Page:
- Rev. Wilbert Chin Jon will be appointed as Moderator of the Curia for the Diocese of Calgary effective August 1, 2018. Fr. Chin Jon was born in the Philippines and ordained to the priesthood at St. Mary’s Cathedral, Calgary in 2004. He has an undergraduate degree in Mass Communication from the Ateneo de Davao University, a Jesuit university in the Philippines, and a Master of Divinity degree from St. Peter’s Seminary in London, Ontario. Fr. Chin Jon has fourteen years of experience in parish ministry as Associate, Administrator and Pastor. Fr. Chin Jon was Pastor of Our Lady of the Rockies in Canmore from 2015 until the present. As of April 13, 2018, Fr. Chin Jon will reside at St. Bernard’s/Our Lady of the Assumption in Calgary and administrate the parish until the time of the pastoral moves when he will assume the full-time role of Moderator of the Curia for the Diocese of Calgary. He will also begin a period of orientation at the Diocesan Pastoral Centre under the direction of Bishop William McGrattan and Fr. John Schuster.
- Fr. Nathan Siray is appointed as Pastor at Our Lady of the Rockies in Canmore effective April 13, 2018. Fr. Siray was born in Calgary and ordained to the priesthood in 2011. He received his Master of Divinity degree from St. Augustine’s Seminary in Toronto. Most recently since 2015, Fr. Siray served as Pastor at St. Bernard’s/Our Lady of the Assumption in Calgary. On December 3, 2017, Bishop McGrattan announced the designation of the new church, Our Lady of the Rockies, as a Diocesan Marian Shrine, taking effect on the consecration of the new church building. Fr. Siray will pastorally lead this vision for the new church in his appointment at Our Lady of the Rockies Parish.
Evangelization and Catechesis Survey
Bishop McGrattan is very interested in seeing the results of the participation of our Diocese in the Canadian Bishop`s survey on Adult Catechesis and Formation. The results of this survey, will be very helpful to him and our Diocesan Office of Religious Education for future planning and implementation of programs. It would be greatly appreciated if you would assist us and the CCCB Commission by participating in this important survey.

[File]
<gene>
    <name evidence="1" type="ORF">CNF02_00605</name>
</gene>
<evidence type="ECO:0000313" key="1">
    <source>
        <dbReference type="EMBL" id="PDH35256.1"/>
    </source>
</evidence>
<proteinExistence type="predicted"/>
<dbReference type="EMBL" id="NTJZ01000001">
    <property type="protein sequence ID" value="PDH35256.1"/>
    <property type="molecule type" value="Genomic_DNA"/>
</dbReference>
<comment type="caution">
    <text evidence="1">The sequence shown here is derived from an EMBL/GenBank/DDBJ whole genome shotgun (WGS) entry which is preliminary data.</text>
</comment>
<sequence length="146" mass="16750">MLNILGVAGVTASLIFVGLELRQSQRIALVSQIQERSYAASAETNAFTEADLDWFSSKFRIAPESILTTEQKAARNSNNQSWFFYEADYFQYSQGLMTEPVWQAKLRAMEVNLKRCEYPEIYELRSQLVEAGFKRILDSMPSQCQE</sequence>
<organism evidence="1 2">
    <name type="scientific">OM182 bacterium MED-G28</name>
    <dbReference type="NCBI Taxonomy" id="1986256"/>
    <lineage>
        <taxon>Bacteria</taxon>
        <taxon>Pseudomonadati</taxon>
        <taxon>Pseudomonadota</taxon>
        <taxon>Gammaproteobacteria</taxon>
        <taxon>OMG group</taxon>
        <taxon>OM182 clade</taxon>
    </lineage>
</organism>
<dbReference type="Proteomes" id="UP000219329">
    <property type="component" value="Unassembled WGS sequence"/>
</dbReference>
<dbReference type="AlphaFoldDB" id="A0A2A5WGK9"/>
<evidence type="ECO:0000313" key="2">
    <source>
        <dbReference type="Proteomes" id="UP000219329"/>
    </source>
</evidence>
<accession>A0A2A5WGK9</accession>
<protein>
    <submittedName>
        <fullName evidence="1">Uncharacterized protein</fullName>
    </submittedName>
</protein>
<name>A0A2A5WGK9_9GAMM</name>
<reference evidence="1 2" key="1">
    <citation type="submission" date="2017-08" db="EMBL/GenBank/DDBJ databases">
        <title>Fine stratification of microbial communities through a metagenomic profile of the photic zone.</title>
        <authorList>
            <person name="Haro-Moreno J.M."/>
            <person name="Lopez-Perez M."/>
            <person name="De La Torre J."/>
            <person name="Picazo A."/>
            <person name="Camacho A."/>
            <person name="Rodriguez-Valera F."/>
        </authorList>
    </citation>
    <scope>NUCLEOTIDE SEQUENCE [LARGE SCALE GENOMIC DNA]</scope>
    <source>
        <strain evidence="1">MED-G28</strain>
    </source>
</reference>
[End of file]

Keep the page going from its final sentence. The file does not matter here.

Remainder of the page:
- The survey can be accessed at https://www.surveymonkey.com/r/3WSJBBF
- The survey will remain open and can be completed online until Friday, March 23, 2018.
Reminder to all Parish Priests and Catechists that the deadline for the CCCB survey is next week Friday. Please be sure to have someone from your parish complete the survey questions by next week.
Lay Association Spring Seminar
We have a vocation by the virtue of our baptism, and no one is excluded because we are called to a life of holiness through different paths. God calls each and every one of us individually to a special vocation. How should we foster vocations within our young people so to live their life in complete service for the Lord? How do we work together as Lay Associations for this important task?
Join Bishop McGrattan in the Spring Seminar for the Lay Associations in the Diocese of Calgary with theme: Vocations & Youth Apostolates. Cost for this session is $10.00 and includes a BBQ Lunch. There is a limit of 5 attendees per organization.
- Date: May 5, 2018, from 10 am to 2 pm. Cost: $10 including bbq lunch.
- Location: Mary, Mother of the Redeemer Church, Calgary. Hosted by God Squad.
- To register for the Spring Seminar, click here.
- If you haven’t already, register your Lay Association with the Diocese: click here
- For more information, contact Fr. Adrian Martens at email@example.com or call 403-218-5528.
Man of the Shroud Exhibition
St. Peter’s Parish is honoured to present the “Man of the Shroud Exhibition”, a collection of documentary museum boards and recreated artifacts of Christ’s Passion, including an actual-size photographic reproduction of the Shroud of Turin.
- Keynote speakers: Fr. Andrew Dalton and Barrie Schwortz.
- Date of exhibition: March 23 – April 10, 2018, from 9 am – 9 pm. Cost: Freewill Donation.
- Location: St. Peter’s Roman Catholic Church (541 Silvergrove Dr. NW, Calgary).
- For more information, visit www.st-peters.ca
- Download poster here.
Feast of The Divine Mercy